Urticaria and Arthritis (Serum Sickness)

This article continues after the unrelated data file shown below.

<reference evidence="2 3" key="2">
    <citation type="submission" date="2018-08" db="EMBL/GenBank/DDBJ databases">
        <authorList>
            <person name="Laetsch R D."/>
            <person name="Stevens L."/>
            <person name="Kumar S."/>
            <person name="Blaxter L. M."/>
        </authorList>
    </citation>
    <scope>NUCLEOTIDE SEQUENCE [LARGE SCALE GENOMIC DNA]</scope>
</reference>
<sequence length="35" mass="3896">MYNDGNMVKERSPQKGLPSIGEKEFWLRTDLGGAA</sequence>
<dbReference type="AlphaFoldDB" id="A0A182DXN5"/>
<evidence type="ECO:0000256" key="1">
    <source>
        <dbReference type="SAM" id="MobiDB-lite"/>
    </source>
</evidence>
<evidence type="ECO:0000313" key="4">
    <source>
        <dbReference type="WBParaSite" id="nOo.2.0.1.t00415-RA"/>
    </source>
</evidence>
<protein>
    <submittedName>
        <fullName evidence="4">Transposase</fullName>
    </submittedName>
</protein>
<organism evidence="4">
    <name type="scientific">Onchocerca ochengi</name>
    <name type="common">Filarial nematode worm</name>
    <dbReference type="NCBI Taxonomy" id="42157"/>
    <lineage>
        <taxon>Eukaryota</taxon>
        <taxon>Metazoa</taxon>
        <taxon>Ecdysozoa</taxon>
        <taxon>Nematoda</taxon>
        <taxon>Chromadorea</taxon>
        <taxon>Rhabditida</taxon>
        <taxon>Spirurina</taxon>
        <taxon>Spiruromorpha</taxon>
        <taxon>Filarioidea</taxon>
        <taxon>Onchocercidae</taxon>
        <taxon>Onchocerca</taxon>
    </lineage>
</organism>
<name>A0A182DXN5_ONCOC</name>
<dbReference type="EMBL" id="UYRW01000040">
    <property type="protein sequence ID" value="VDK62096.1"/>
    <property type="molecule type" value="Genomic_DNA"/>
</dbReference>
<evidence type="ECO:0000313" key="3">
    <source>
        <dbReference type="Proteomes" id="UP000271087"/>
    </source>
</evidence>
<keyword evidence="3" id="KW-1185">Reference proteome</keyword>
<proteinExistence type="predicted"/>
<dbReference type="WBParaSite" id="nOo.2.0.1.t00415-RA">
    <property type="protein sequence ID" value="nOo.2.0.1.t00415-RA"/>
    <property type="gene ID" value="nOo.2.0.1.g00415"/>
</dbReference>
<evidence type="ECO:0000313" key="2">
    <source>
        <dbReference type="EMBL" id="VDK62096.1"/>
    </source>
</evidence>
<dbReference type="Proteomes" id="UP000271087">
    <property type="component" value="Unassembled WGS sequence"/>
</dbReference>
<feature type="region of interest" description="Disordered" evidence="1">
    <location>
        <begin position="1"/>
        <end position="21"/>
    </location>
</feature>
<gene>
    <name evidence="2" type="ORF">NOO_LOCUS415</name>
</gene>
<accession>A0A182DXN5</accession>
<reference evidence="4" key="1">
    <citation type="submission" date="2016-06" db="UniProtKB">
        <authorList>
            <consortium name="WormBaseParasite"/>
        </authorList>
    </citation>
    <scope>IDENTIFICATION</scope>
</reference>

Serum sickness is a type III hypersensitivity reaction that results from the injection of heterologous or foreign protein or serum. Reactions secondary to the administration of non-protein drugs are clinically similar to serum sickness reactions. Primary serum sickness occurs 6-21 days after the administration of the inciting antigen. The onset may be more rapid with subsequent exposures to the same antigen, with symptoms occurring 1-4 days after exposure. The classic clinical manifestations consist of fever, arthralgia, lymphadenopathy, and skin eruption. The treatment consists of stopping the medication. Relieving the itch with antihistamines, and administration of corticosteroids.


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